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Assisted Decision Making

Dáil Éireann Debate, Tuesday - 11 December 2018

Tuesday, 11 December 2018

Questions (375)

Michael Healy-Rae


375. Deputy Michael Healy-Rae asked the Minister for Health if a matter will be addressed regarding the Assisted Decision-Making (Capacity) Act 2015 (details supplied); and if he will make a statement on the matter. [51971/18]

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Written answers (Question to Health)

I am informed by my colleague with responsibility for Older People, Minister Jim Daly, that the changing demographics and the implications for future health care costs underpin the importance of developing a wider choice of appropriate housing options for older people suited to their needs.  The aim is to encourage and facilitate timely planning by older people and to rebalance the care model away from residential care to supporting older people to remain living independently at home for longer.  As the research shows, this reflects the preferences of older people themselves.

The aim is to ensure that older people will have more choice by developing a range of housing options that are suited to their needs, so they can plan ahead and, insofar as possible, choose the right option for them. These options may include retirement villages, housing with supports projects or other initiatives.

However, it is envisaged that there will always be a cohort of people for whom residential nursing home care is the most appropriate option. The main issue is the significant gap in alternative or intermediary options. This is the issue that Minister Daly wishes to address. Ultimately the model of care with regard to older people must evolve and reform, including in relation to nursing homes. This is the vision set out in Sláintecare.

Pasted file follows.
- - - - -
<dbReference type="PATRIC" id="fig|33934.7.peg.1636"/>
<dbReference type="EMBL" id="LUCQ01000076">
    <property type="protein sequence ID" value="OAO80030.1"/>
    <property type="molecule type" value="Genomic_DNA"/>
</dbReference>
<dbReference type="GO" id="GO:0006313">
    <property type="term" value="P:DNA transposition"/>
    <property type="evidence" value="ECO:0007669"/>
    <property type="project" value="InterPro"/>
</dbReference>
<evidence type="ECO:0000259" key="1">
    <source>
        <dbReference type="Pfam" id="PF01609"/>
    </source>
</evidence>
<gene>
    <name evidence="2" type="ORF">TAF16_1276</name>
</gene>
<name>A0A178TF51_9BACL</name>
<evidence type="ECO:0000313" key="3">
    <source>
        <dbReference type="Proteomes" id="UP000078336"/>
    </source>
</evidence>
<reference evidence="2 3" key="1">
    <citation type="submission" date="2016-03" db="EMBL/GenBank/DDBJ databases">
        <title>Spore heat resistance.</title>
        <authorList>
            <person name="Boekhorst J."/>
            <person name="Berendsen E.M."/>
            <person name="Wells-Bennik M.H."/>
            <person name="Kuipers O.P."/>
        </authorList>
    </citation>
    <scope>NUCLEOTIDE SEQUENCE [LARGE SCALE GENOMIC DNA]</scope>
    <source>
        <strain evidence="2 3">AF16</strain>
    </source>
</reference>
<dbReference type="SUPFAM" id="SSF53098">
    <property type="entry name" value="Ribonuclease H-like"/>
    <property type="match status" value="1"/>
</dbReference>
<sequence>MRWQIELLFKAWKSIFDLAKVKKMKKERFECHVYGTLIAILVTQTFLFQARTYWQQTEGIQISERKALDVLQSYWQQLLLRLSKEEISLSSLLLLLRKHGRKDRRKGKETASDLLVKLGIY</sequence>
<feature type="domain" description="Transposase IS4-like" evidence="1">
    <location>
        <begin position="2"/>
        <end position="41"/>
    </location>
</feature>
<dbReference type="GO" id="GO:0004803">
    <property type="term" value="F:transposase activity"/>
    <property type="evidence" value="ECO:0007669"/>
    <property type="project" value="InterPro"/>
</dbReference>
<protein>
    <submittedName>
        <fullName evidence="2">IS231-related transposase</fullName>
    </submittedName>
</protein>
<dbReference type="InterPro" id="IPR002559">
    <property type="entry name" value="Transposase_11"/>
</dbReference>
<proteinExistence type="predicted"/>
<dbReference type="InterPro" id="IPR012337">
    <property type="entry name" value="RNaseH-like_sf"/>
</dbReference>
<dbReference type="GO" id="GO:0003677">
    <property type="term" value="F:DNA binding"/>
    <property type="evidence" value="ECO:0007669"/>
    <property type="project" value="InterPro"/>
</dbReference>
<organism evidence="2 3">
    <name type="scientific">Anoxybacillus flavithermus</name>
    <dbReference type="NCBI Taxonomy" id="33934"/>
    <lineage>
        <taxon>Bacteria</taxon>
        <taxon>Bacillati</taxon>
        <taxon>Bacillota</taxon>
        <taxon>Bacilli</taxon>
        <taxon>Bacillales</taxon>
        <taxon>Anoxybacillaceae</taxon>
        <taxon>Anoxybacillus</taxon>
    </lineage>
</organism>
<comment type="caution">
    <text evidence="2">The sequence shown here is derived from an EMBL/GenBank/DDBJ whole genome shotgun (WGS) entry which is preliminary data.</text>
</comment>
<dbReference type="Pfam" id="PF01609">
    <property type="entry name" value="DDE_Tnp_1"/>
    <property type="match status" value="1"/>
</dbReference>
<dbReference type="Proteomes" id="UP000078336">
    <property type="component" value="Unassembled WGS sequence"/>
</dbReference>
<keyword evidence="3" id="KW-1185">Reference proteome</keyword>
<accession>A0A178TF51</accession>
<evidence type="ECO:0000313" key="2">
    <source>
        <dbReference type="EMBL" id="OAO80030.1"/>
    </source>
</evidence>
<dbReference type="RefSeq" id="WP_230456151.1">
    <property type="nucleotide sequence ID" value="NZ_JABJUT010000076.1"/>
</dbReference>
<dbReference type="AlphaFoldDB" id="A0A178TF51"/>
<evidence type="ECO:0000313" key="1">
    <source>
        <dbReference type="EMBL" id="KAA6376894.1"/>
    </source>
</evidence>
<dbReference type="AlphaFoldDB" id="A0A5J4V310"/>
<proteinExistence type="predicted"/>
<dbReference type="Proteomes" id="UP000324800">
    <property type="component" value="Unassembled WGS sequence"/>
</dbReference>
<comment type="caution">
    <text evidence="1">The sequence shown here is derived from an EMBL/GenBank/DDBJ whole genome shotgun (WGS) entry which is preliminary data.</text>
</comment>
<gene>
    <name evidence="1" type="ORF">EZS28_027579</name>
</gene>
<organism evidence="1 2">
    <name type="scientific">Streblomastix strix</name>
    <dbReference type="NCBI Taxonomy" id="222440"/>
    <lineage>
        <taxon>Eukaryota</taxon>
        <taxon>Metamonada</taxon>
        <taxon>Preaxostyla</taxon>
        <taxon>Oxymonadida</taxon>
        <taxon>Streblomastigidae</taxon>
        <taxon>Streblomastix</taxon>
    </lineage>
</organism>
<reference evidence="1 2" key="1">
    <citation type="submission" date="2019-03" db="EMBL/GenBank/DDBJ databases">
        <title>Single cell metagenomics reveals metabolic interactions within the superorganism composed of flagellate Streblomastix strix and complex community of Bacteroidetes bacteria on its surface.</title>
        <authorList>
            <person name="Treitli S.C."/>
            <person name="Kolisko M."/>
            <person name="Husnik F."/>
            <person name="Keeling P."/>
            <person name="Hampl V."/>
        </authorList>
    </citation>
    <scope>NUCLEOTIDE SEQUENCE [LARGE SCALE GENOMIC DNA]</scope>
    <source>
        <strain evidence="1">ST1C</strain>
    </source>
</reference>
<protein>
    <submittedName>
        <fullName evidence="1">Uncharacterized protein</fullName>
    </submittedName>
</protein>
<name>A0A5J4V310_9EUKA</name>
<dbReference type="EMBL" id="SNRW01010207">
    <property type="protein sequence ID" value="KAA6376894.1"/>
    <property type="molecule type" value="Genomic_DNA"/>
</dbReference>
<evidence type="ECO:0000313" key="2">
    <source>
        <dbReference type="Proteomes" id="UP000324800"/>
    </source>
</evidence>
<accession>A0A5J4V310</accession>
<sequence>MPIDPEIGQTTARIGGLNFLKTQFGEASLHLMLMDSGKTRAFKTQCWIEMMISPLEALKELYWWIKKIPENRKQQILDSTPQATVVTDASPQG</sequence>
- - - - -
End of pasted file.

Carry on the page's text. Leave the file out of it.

In terms of my own responsibilities as Minister for Disabilities, the Deputy will be aware that the Report “Time to Move on from Congregated Settings – A Strategy for Community Inclusion” proposes a new model of support in the community, moving people from Congregated settings to the community in line with Government policy.

The Programme for Partnership Government contains a commitment to continue to move people with disabilities out of congregated settings, to enable them to live independently and to be included in the community.  The objective is to reduce this figure by one-third by 2021 and ultimately, to eliminate all congregated settings.

By the end of this year, it is expected that under 2,200 people with a disability will remain living in congregated settings. I want to emphasise that the appropriate supports and resources are being put in place to ensure that people are supported as they move out of residential centres. The model of care for individuals will be based on a person centred plan (PCP). The PCP may change over time in line with an individual’s needs and circumstances and the model of service delivery applicable at a particular time.

In the context of residents in St Mary of the Angels, any opportunity for residents to live in smaller settings in the community will come after considerable planning and discussion with those residents and their families. It will be on the basis that it will enhance their life, and anyone who moves will continue to access the services they require.

As the HSE is responsible for leading out on the recommendations on "Time to Move on from Congregated Settings - A Strategy for Community Inclusion", I have arranged for the Deputy's question to be referred to the Health Service Executive (HSE) for direct reply to the Deputy.